Malcolm’s Troubled Legacy Part II

Posted: November 25, 2008 in Uncategorized
Tags: ,

A few weeks ago, I wrote about a lecture I gave to George Washington University students examining the legacy of Malcolm X in which I informed them that Malcolm has been proven wrong.

Stanley Crouch has written an excellent piece in the NY Daily News in which he essentially agrees with what I told those students: Black Nationalism is an escapist ideology that leads to nowhere. It is a monumental failure and was a major loser on November 4, 2008:

Former Secretary of State James Baker once said that the free advice from a man who offered his opinions often was worth what the secretary had paid for it.

This is how blacks in America need to take Ayman al-Zawahiri‘s recent tape praising Malcolm X and condemning Barack Obama.

As Osama Bin Laden‘s top deputy, Zawahiri knows a mark when he sees one and believes black Americans to be a collective chump gullible enough to be swayed by arguments against Obama that try to smack him with the dead horse of black nationalism.

The threatening video issued last week was intended to whip up support for what is known as radical Islam by using a martyr to a lost cause, Malcolm X.

Malcolm X was one of the naysayers to American possibility whose vision was permanently crushed beneath the heel of Obama’s victory on Nov. 4. Though his ideas had nothing to do with the ultimate form of nonviolence – voting – those desperate to praise him will pretend now that he was actually a civil rights leader! This has been going on for an unforgivably long time, especially among black academics.

Malcolm X had nothing to do with Obama’s accomplishment as did none of the other militants who preached their own version of separatism and gleefully attacked the civil rights movement as offering no more than pie in the sky and misleading black people.

So Malcolm X was no more than a charismatic heckler of the civil rights movement and a man whose career was soaked in racism, potted history and absurd ideas of one sort or another.

He was a good rabble-rouser and he was a good saber rattler. On Feb. 21, 1965, he was murdered in public as one of the victims of the tribal wars that distinguished radical black nationalist cults and purported “revolutionary” leadership like the Black Panthers.

If not for Spike Lee‘s film about him, Malcolm X would have been forgotten. His legacy did not add up to inspiring one important piece of legislation, leading one important march or actually getting anything done that had objective significance.

So why would Zawahiri praise this dead horse of black nationalism as an “honorable black American” and say to Obama “in you and in Colin Powell, [Condoleezza] Rice and your likes, the words of Malcolm X (may Allah have mercy on him) concerning ‘House Negroes’ are confirmed …?” Quite simply because he was also able to say, much more accurately, that the assassinated rabble-rouser had called for the “worldwide revolution against the Western power structure.”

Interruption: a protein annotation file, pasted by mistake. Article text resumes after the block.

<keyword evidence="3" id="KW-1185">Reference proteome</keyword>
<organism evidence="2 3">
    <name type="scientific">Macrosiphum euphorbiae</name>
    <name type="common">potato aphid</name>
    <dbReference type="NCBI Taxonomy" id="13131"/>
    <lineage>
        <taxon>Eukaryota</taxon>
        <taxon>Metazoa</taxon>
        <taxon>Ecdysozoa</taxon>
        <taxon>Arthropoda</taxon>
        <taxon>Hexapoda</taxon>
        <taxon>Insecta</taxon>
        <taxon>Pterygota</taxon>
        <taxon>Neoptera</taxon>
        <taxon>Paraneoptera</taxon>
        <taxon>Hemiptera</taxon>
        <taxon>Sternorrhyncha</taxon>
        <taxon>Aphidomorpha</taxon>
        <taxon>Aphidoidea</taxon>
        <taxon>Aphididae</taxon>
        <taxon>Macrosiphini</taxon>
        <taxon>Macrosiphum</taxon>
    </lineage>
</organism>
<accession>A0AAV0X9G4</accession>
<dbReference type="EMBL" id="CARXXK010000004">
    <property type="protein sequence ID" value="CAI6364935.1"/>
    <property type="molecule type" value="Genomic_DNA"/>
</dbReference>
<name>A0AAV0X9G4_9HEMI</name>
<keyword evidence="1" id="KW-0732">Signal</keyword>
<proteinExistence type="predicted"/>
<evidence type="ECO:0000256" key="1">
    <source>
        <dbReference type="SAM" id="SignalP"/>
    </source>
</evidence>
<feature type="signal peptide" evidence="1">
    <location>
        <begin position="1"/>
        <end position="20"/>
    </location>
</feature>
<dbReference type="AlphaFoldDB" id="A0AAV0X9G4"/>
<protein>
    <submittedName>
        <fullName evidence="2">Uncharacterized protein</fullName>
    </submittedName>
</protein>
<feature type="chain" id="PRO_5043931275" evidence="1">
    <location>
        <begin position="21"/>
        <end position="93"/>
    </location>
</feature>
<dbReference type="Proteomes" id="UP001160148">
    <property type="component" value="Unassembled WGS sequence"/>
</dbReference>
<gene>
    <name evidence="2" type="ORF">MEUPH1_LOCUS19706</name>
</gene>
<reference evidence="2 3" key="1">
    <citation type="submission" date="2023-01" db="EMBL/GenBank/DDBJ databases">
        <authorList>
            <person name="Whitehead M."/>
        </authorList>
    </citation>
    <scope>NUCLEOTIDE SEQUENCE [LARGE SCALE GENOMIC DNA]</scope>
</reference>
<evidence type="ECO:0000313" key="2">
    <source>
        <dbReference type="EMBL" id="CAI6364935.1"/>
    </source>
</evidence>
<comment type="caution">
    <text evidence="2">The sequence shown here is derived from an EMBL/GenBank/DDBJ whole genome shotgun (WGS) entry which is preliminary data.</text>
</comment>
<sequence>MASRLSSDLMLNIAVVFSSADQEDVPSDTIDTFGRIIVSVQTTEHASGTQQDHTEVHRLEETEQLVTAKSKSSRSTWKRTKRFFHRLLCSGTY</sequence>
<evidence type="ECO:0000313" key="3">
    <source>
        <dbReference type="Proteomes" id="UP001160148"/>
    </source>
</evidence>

Where exactly is that worldwide revolution taking place right now? Actually, it exists in every place where people are inspired by Obama’s victory to believe even more deeply in the ability that democracy provides for extraordinary hope and change.

That appeals to far more people than trash talking and gun waving and threatening to overthrow the federal government. Or making it all about, as Malcolm X predicted, “the bullet or the ballot.” He was wrong about that as he was wrong about almost everything that he said. He had plenty of verbal flourish but, in the end, it was all no more than hot air.


The real hero of that moment and the prophet of what we have seen over these last months since the Iowa primary is clearly the Rev. Martin Luther King Jr. He and all of those who rejected black nationalism and the threat of violence were the ones we should revere.

They amounted to such visionaries that they reached across the ethnic aisle and made so many friends and allies over the long march to this presidential election that it is an insult to their accomplishments to add the names of people like Malcolm X to the list of great Americans that they comprise

My own view:  Stanley Crouch nailed it. While I did not like a racist Arab trying to appropriate Malcolm, that does not negate what I wrote previously on this issue. Malcolm and the black nationalists were wrong. That is an entirely separate issue from allowing an Arab racist to appropriate Malcolm for his own evil ends.

At one time, I believed in the “revolutionary” talk of the Malcolm X’s, but I grew to see the futility and wrongheadedness of it. It is a dead end. PERIOD.

Comments
  1. Shibli Zaman says:

    Mr. Crouch said:

    “If not for Spike Lee’s film about him, Malcolm X would have been forgotten.”

    With all due respect, there is not a more accurate way to describe this other than being one of the most insipid and daft statements ever uttered by a human being.

    I can’t believe you are going to such extremes, brother. Critical analysis of history is welcome, as history is often romanticized and its heroes lionized. Yet, you are taking this to a level that is by no means balanced.

    Remember, the truth is always balanced between numerous extremes that often form a circle. Stay in the safety of the circle’s center and you’ll be safe. Tread on the fringe and you fall.

  2. Dr. A says: